As Britannica reports, it was via the script used by Phoenicians ⁠— and later the Etruscans, with some help from Greek ⁠— that the alphabet that would become that Latin one emerged, sometime before or around 600 B.C.

Latin was always all-caps, too

As mentioned above, what we know of as the Latin alphabet first emerged around 600 B.C., and it wasn't long before it was the dominant language used in and around the Mediterranean Sea (per Brigham Young University), eventually extending into almost all of the European continent. The Roman Empire used this language in trade, in publishing and in disseminating its laws, in its historical annals, and so on. To this day, you can walk through European cities — Rome in particular (pictured above) — and see millennia-old Latin inscriptions here or there. You may notice that the inscription on the building above is all-caps, and there's a reason for that: Latin was only ever all-caps. Letter cases wouldn't come until later.

Meanwhile, as Latin was spreading over Europe, so was a major cultural force: Christianity. It was the need to reproduce Christianity's book ⁠— the Bible – that eventually led to the dichotomy of uppercase and lowercase letters that we see today.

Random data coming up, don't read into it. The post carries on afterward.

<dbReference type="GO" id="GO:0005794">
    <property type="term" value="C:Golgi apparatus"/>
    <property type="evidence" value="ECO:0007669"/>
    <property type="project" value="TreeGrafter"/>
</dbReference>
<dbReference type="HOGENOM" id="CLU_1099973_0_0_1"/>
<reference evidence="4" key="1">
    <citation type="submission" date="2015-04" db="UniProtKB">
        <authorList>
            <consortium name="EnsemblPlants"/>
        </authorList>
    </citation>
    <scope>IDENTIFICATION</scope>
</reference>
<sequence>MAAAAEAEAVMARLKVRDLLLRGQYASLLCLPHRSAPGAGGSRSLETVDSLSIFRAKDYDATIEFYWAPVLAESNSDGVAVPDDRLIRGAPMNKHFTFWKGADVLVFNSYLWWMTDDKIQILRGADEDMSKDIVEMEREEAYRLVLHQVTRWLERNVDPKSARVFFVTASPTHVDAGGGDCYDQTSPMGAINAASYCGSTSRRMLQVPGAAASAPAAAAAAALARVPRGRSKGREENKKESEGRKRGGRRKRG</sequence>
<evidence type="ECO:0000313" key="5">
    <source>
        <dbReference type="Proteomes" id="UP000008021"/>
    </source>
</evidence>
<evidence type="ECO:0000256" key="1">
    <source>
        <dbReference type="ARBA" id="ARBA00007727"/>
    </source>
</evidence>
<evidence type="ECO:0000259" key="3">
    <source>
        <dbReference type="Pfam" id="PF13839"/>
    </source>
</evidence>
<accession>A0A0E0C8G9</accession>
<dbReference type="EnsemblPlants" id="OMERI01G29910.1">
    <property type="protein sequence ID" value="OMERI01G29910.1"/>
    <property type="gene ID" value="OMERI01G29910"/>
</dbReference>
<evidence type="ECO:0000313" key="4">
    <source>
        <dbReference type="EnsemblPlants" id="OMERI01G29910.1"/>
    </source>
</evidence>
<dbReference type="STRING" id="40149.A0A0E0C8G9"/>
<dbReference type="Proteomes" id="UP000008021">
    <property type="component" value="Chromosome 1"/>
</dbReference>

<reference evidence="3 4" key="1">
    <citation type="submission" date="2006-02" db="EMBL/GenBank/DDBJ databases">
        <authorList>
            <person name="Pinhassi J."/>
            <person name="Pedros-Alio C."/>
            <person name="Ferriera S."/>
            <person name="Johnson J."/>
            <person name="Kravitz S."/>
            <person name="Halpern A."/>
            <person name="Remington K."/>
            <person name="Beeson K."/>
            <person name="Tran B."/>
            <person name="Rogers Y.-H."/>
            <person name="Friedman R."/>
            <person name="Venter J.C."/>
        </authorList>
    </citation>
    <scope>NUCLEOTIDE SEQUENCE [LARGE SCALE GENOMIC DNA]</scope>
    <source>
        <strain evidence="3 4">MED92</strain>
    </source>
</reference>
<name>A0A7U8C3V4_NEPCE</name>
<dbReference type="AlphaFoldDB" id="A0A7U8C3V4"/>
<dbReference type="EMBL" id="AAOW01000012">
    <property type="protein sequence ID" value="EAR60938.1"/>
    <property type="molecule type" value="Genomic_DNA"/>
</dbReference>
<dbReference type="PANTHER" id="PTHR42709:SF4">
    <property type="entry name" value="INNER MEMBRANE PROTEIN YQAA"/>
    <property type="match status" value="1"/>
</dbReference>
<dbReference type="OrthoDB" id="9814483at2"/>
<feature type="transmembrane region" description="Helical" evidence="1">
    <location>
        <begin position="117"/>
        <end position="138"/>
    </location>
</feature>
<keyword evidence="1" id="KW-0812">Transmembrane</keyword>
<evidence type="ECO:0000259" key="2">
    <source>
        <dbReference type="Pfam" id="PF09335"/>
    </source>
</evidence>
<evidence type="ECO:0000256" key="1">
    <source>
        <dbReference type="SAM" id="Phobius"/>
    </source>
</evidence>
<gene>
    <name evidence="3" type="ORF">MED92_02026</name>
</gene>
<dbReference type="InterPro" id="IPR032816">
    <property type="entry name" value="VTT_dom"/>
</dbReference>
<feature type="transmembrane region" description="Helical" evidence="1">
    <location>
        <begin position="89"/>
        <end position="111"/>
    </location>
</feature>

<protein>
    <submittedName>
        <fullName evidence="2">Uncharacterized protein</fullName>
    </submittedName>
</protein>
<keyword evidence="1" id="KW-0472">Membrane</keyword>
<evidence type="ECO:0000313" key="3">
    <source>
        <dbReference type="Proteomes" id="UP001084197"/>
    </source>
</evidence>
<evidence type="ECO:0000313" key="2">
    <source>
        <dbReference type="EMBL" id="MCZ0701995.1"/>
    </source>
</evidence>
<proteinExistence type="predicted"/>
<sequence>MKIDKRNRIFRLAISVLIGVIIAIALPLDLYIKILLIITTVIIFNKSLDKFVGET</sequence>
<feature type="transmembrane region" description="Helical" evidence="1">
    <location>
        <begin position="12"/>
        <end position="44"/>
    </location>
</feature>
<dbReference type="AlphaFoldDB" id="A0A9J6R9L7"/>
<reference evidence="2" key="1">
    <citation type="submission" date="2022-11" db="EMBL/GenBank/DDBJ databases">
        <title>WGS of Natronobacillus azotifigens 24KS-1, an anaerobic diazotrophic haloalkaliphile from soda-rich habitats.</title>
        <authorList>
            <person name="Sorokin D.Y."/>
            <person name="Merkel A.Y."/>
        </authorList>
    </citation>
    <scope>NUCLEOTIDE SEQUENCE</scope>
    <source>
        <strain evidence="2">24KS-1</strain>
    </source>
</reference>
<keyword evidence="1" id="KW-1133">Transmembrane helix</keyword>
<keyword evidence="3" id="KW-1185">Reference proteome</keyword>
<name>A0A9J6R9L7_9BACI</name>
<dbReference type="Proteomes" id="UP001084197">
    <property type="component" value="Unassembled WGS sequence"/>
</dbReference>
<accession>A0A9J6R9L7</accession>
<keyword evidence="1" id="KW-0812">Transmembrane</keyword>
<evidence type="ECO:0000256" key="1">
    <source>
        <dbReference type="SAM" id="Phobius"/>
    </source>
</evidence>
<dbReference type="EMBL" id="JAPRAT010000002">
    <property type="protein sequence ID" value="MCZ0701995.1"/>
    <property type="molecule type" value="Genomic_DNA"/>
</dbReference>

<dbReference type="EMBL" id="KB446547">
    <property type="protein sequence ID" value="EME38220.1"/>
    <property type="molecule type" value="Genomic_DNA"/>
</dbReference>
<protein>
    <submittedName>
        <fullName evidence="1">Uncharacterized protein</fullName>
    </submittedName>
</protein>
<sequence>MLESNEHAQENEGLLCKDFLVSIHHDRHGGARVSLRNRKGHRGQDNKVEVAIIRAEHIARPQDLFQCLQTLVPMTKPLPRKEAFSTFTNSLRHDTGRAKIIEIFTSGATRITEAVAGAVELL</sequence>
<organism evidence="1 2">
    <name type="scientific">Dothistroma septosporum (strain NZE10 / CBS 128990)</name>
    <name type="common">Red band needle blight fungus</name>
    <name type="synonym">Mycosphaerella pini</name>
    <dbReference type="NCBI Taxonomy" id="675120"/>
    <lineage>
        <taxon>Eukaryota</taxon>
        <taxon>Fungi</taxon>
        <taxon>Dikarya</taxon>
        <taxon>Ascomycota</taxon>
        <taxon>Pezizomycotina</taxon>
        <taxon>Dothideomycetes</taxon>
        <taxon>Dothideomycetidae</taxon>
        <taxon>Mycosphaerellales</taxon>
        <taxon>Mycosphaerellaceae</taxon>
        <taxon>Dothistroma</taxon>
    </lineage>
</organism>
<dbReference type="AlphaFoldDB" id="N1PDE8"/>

Copying, copying, and copying

For centuries, the only way to copy a text was to painstakingly do so by hand, making sure to not include any transcription errors, or else you had to start all over or hope no one noticed your mistake. It was this method of painstaking copying that, for centuries, was responsible for the dissemination of the Bible (and other Catholic Church documents) across Europe.

Copying a Bible by hand was a time-consuming and laborious task that took months (per My Modern Met). As it turns out, over the course of those centuries, the monks began to get sloppy (or more efficient, depending on your point of view) and write letters in a form of shorthand that involved more curves (curves being easier and faster to write than hard angles) and ditched bits that extended above or below the lines (per The Week).

By the time of Holy Roman Emperor Charlemagne, miniscule script (as lowercase script is officially called) and majuscule script (uppercase) were two separate things.